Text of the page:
Law Enforcement Career Overview
Law enforcement professionals like sheriffs and police officers are assigned to maintain order and protect citizens in a given district. The specific job duties vary and include writing crime reports, patrolling an area, investigating crimes and accidents, arresting suspects, and issuing traffic citations. Law enforcement officials work at either the local, state, or federal level, or some patrol in special units, such as harbor patrol or canine corps.
Law Enforcement Education Requirements
A high school diploma is required for most law enforcement work, and some departments require college degrees. While not strictly required, employers encourage candidates to take coursework in law enforcement or administration of justice at the postsecondary level. Community colleges and online degree programs, particularly criminal justice degree programs, offer relevant coursework to give candidates an edge. Those hired for police jobs receive twelve to fourteen weeks of training through the police academy and are eligible for tuition reimbursement as they work toward a degree.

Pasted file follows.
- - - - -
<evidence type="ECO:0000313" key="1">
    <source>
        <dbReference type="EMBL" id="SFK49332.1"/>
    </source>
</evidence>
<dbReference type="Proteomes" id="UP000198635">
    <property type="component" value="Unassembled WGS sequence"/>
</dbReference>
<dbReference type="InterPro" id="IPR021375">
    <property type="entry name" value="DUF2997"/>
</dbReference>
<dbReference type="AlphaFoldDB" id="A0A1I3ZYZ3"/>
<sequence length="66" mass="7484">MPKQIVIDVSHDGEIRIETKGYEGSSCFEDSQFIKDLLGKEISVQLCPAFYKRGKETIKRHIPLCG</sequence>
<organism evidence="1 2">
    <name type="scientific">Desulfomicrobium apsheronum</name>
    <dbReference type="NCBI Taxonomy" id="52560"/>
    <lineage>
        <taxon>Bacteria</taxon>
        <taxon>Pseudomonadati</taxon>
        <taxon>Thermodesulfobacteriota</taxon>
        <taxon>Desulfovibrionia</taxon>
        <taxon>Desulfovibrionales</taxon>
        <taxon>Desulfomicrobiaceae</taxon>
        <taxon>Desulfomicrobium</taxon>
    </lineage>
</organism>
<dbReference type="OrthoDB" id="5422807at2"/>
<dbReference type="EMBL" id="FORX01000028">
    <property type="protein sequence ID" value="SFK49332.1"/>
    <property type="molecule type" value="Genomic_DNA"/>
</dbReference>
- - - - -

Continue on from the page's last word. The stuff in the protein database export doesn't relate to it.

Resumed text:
Law Enforcement Employment
Today there are approximately 634,000 police and sheriff's patrol officers, 548,000 of whom work for local law enforcement. Law enforcement careers with a state agency generally pay the most, and California and New York hire the most officers.
Law Enforcement Job Description
Overall employment of law enforcement professionals is expected to grow by 11 percent from 2006 to 2016, which is about average. Job opportunities in local police departments will be excellent for qualified individuals, while State and Federal positions will be more competitive.
Law Enforcement Salary Range
Annual wages for police jobs vary according to location, position, and experience. *Most law enforcement salaries fall within the following ranges:
Bottom 10 percent: $30,070
Top 10 percent: $79,680
*Bureau of Labor Statistics